In the 1990s a hotel, residential subdivision, and golf course was proposed for Mahukona, Kohala. The Hawai`i Supreme Court found in Citizens for the Protection of the North Kohala Coastline v. County of Hawai‘i that since the construction of two underpasses under Akoni Pule Highway was an integral part of the Mahukona project, an environmental assessment was required. The Superferry also involved secondary modifications to DOT harbor facilities. These projects would be exempted from review (SB 2783)

Development near planned and existing bus and train stations would also be exempted from most state and county laws (SB 2927). This would allow dense urbanization to occur throughout the state against the interests of local communities.

The leadership proposes to allow multi-week overnight accommodations on agriculturally zoned land where bona fide agriculture coexists (SB 2341) This could lead to further urbanization of agricultural lands

To deal with the pesky public, the Adjutant General could order the National Guard to control the public for non-specific “nonemergency purposes” (SB 2489)

The House favors limiting sunshine/open government by allowing agencies to appeal unfavorable Office of Information Practices (OIP) rulings (SB 2858). Common Cause Hawaii testified that “this sets up a situation where government agencies will have the resources to fight to keep records and meetings closed, whereas most ordinary citizens won’t have the resources to fight to keep them open.” The bill was supported by DLNR and opposed by Americans for Democratic Action/Hawaii. Honolulu Managing Director Douglas Chin testified that the bill does go far enough in allowing agencies to resist. Agencies should be able to slow down the whole OIP process by intervening in potential actions.

In 2011 the State Auditor found several Charter Schools were involved in unethical and illegal activity. Although Article XIV of the State Constitution mandates that the Legislature adopt a code of ethics that applies to employees of the State, and members of state boards, the Democratic leadership proposes that Charter Schools develop their own standards (SB 2115)

Throughout the U.S., quasi-governmental reliability councils regulate reliability standards for electric grids. HECO is the only utility in the U.S. that regulates reliability standards. No state or state PUC regulates reliability standards anywhere in the U.S. Increasing the state bureaucracy, the leadership proposed that the PUC handles the regulation of reliability standards in Hawai`i (SB 2787)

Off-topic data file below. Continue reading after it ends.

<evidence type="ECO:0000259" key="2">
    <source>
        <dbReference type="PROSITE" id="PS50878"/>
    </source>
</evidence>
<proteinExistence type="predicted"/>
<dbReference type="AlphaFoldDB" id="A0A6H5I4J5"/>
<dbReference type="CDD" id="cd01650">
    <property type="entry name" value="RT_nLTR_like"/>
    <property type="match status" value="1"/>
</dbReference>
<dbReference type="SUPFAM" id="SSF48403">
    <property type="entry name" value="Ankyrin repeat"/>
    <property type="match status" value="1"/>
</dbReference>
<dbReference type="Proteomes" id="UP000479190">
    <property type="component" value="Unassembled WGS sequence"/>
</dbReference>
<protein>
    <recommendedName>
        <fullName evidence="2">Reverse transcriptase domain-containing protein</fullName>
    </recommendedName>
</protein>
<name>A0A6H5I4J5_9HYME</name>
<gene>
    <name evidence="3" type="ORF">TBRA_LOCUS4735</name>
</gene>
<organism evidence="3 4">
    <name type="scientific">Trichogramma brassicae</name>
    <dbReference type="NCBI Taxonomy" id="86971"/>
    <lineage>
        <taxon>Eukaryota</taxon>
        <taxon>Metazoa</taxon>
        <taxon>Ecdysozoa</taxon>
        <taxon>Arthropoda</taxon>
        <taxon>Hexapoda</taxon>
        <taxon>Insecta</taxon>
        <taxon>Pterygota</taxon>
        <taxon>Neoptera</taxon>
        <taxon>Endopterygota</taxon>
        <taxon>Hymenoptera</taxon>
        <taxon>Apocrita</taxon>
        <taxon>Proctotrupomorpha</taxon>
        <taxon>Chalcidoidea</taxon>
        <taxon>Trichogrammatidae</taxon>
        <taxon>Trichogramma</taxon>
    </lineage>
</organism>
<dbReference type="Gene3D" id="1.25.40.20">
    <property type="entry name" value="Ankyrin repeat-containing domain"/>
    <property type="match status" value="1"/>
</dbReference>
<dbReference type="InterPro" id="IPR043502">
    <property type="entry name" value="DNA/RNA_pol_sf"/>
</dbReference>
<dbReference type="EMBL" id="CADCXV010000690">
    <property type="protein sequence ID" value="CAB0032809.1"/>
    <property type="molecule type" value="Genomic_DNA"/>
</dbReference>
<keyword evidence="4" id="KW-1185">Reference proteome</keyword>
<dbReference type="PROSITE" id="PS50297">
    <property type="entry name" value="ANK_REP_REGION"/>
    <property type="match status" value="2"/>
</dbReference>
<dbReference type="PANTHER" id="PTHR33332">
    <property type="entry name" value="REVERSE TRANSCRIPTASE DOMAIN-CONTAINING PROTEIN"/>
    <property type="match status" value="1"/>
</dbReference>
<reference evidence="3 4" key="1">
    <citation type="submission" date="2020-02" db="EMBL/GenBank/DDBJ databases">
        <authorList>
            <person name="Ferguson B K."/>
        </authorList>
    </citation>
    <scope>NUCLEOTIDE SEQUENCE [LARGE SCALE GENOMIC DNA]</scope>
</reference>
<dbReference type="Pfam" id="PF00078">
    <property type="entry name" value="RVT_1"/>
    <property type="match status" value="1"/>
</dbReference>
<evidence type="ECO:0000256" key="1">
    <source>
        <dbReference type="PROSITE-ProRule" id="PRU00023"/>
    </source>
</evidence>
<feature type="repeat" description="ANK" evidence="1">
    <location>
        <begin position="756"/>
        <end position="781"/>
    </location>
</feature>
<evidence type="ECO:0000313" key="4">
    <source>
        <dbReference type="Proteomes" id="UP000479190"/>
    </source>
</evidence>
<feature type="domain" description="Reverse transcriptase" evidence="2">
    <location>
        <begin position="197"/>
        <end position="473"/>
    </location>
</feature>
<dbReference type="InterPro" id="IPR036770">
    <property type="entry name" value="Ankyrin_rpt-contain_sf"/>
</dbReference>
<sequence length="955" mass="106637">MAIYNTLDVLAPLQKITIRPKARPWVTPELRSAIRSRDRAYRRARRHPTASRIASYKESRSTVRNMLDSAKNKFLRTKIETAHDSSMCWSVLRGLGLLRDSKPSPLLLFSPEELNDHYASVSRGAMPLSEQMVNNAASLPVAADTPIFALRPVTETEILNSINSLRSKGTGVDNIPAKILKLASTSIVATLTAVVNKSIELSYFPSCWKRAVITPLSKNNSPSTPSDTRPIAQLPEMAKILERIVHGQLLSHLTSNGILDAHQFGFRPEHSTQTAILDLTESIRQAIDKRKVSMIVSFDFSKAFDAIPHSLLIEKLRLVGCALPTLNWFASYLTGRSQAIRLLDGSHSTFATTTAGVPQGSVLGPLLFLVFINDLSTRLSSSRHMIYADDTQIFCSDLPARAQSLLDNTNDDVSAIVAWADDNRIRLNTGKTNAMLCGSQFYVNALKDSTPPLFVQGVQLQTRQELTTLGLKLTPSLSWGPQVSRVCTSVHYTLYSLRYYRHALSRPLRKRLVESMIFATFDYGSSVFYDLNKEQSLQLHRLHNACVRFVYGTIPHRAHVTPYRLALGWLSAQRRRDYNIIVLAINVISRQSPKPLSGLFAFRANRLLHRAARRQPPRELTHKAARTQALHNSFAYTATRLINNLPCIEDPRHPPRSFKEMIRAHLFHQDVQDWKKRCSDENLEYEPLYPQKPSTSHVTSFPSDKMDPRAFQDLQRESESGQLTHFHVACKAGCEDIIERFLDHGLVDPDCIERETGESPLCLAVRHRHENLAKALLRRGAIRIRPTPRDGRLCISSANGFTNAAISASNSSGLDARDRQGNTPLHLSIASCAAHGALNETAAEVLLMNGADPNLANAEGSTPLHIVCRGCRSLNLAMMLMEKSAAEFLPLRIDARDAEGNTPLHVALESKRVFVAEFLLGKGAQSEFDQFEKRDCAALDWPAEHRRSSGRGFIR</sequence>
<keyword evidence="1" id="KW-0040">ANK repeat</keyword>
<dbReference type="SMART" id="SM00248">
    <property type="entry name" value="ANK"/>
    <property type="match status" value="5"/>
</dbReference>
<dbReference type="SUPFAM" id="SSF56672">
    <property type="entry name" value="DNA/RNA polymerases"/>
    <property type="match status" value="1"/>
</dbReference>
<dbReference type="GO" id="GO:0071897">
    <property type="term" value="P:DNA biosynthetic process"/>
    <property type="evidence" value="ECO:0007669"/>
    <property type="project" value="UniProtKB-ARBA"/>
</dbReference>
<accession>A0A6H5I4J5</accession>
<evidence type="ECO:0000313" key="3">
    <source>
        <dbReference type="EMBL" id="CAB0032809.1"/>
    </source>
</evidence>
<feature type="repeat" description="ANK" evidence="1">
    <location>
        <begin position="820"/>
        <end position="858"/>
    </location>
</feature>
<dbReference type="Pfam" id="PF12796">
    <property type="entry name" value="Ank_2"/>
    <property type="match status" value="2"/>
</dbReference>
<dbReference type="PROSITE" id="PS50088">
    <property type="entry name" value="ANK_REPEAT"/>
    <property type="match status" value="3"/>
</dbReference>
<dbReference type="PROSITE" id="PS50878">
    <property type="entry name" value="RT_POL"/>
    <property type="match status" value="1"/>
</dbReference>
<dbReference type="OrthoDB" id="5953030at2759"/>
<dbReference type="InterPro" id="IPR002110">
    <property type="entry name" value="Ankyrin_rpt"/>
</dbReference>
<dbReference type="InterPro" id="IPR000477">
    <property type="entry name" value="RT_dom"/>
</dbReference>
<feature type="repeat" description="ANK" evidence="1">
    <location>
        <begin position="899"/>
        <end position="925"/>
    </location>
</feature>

Allegedly, in order to protect electric ratepayers from unreasonable financial impacts, the leadership voted to allow the Public Utilities Commission to rely on the Hawaii Natural Energy Institute to determine which utility projects are or are not technologically feasible (SB 2438).  This bill has a great potential for abuse. Cost is not considered in determining if a project is feasible. HNEI works closely with HECO, was an early proponent of Big Wind and would be put in charge of determining which projects are acceptable. Leon Roose has just retired from HECO and was hired by HNEI to work on these issues. On the other hand, the legislature was unconcerned about the costs associated with the billion dollar inter-island cable.

Last year the interisland electric transmission cable bill failed (SB 367). This year the leadership broke it up into pieces. Thus one bill looked only at developing the regulatory framework (SB 2785), another bill proposed fast-tracking and automatic approval for inter-island telecommunication lines that would co-exist with the electric transmission cable (SB 2235), they also voted to curtail new solar (SB 2288) and to fast tack geothermal explorations through broad exemptions, undercutting the Environmental Council which is currently reviewing under what conditions should the regulations surrounding geothermal exploration be streamlined (SB 3003).

In the next few weeks the House and Senate will hold Conference Committees to work out the final language in various bills.

Call your Senator, let them know how you feel about these bills.

# # #



Since HNEI is almost entirely funded by HECO, I would say not that "they work together closely" but that HNEI is RUN by HECO.

Great compilation, Henry. Thank you.
A big part contributing to these decisions is legislators that are unqualified in every aspect of what it takes to reach sound decisions. The other part is legislators that are too weak and easily compromised through personal ʻthreatsʻ.
They come to believe it is all about them once they get their ass in the seat.

Great work Henry, excellent.

Thank you Henry. Smashing digest of our politico's activities and positions. [Head up okole with hand extended in order to be greased] How much are we paying these groveling swine?